New research supports and expands on previous studies to suggest that a lower risk of ovarian cancer may be as close as your teacup. Among a large group of Swedish women, those who drank at least two cups of tea a day developed 46 percent less ovarian cancer than non-tea drinkers.
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Black tea, which is the most popular tea in the U.S., is what most of these tea drinkers consumed, rather than the green tea, which is more common among Asian populations.
This latest study linking tea with less ovarian cancer followed more than 61,000 Swedish middle-aged and older women for about 15 years. Those who drank at least two daily cups of tea had the lowest rates of this cancer, but even one cup a day decreased a woman’s risk by 24 percent.
Admittedly, tea-drinkers tend to have healthier lifestyles in many Western cultures than the general population because they exercise more, drink less alcohol, practice better weight control and eat more vegetables. In this study, however, other possible influences were taken into account. The lowered risk appeared after adjustments were made for factors influencing ovarian cancer risk, like a woman’s weight, age, past pregnancies and consumption of calories, fruits, vegetables and alcohol.
Since the study took place in Sweden, which is a nation of coffee drinkers, it’s important to note that coffee consumption was unrelated to risk. The benefits of tea weren’t due to drinking less coffee. Of course, some unidentified aspect of the tea drinkers’ lifestyle or diet could still be involved in the reduced cancer risk.
An earlier study compared women with ovarian cancer to a group of healthy women. Daily tea drinkers were 60 percent less likely to develop this type of cancer, and those who had drunk tea for more than thirty years had a more than 75 percent lower risk. Black or oolong tea seemed as protective as green tea, but since this study took place in China, more than 90 percent of the tea drinkers chose green tea.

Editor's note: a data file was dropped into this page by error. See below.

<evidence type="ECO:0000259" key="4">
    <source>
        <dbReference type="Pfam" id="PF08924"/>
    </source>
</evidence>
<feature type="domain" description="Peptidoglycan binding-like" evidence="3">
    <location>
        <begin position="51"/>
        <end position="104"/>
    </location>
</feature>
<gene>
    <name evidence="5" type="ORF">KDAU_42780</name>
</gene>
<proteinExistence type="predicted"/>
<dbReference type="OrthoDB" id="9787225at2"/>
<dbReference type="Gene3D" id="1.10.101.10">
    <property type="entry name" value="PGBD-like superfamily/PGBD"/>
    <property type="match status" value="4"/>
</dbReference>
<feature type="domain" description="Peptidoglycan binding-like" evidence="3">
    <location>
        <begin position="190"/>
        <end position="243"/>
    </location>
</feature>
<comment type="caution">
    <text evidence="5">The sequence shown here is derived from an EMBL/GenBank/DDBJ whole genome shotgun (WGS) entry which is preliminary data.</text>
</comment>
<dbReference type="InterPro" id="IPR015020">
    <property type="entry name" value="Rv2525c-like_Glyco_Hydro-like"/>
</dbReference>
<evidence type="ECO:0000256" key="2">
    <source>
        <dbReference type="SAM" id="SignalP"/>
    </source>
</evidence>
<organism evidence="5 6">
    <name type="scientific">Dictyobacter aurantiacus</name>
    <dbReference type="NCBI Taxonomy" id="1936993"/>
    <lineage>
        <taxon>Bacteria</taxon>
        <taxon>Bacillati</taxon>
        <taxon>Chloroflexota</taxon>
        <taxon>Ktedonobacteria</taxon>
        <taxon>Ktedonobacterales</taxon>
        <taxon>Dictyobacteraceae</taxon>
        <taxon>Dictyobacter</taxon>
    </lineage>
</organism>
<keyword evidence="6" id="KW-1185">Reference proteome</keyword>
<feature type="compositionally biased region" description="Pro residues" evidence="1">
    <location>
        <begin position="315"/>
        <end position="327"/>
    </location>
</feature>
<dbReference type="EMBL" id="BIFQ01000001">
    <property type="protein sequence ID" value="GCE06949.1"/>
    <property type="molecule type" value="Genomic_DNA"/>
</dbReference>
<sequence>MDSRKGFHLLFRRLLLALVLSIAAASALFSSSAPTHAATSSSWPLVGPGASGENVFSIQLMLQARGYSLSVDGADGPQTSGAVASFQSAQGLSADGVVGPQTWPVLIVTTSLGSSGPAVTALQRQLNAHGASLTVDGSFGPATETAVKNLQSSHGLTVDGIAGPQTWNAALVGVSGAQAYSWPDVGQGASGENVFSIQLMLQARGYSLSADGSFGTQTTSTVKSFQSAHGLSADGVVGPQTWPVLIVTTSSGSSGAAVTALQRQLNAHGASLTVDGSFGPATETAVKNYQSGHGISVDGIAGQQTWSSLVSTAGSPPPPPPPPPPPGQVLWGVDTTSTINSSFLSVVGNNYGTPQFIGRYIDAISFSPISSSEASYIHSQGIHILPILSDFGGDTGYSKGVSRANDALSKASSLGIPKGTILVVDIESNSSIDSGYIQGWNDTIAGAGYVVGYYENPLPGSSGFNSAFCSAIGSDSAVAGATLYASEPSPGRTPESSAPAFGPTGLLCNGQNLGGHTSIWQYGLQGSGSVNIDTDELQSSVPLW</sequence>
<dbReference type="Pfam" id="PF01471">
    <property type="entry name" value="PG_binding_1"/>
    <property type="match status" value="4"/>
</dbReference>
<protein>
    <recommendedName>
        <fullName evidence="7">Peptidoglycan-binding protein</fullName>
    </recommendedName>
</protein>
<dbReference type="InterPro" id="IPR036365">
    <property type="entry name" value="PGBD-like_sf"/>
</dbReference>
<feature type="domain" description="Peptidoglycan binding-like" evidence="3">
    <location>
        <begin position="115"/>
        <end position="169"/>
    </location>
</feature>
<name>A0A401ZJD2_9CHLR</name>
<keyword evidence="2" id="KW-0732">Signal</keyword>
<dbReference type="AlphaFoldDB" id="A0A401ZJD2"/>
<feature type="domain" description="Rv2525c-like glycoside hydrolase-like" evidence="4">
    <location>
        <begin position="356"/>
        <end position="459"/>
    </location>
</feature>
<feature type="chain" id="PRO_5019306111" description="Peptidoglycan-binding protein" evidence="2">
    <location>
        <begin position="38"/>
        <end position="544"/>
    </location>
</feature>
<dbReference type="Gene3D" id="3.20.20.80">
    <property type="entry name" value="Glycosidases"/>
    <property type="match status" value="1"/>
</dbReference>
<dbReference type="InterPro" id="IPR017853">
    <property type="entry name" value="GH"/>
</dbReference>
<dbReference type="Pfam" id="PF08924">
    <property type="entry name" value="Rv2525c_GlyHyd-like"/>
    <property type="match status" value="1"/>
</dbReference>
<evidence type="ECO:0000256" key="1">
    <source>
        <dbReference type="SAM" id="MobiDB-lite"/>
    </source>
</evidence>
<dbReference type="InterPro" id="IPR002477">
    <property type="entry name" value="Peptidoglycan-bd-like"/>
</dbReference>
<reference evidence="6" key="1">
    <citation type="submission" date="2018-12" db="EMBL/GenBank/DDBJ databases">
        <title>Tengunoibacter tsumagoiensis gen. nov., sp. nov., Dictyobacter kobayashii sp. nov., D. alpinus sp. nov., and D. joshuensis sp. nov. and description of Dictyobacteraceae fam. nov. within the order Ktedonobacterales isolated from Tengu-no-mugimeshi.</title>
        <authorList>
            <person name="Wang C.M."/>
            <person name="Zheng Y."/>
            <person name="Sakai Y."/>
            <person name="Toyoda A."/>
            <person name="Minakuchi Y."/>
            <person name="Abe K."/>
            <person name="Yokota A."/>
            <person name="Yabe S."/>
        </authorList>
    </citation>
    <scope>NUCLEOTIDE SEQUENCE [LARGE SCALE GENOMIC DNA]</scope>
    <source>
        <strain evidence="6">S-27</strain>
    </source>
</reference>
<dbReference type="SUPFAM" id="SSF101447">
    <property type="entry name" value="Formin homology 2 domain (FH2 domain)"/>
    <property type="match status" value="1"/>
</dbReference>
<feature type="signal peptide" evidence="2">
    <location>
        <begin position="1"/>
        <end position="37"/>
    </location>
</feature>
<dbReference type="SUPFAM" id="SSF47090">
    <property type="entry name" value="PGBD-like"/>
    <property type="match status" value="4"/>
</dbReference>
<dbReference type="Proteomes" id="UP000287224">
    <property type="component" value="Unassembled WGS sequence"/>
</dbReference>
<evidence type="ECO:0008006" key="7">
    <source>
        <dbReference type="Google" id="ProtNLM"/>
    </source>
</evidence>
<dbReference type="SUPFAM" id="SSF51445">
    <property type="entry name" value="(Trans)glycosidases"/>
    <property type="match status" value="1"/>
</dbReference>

The results did not make any adjustment for differences in vegetable consumption between tea drinkers and non-tea drinkers, but such an adjustment may be unnecessary for this population group. The researchers did account for differences in age, weight status, past pregnancies, exercise and alcohol consumption in their results.
Antioxidants repair cells
The ongoing Iowa Women’s Health Study of women past menopause shows a less clear relationship between tea and ovarian cancer. Although women who drank tea even once a week cut their rate of this cancer almost in half compared to non-tea drinkers after eight years, there was no effect to drinking more than a cup a day. Because relatively few women in this study developed ovarian cancer, the basis for any conclusion was further weakened.
Laboratory studies suggest that tea could protect against ovarian cancer, as well as other cancers, in several ways.
Some natural substances in tea are powerful antioxidants that seem to help prevent and repair damage to cells’ DNA that can lead to cancer. In addition to inhibiting the ability of carcinogens to begin the cancer process, these natural phytochemicals might work at later stages of cancer development, too, inhibiting the growth and spread of cancer cells and increasing their self-destruction. In one Chinese study, women with ovarian cancer who drank at least a cup of green tea daily were more than twice as likely to survive as non-tea drinkers.
As optimistic as these studies sound about the ability of tea to substantially reduce the impact of one particular cancer, the broad view of research indicates that a simple solution like tea is unlikely. Although the results of studies on ovarian cancer are rather inconsistent, several suggest that controlling your weight, limiting animal fat and eating plenty of dark green and other kinds of vegetables may also help guard you from this and other cancers.
Nutrition Notes is provided by the American Institute for Cancer Research in Washington, D.C.© 2006 MSNBC Interactive
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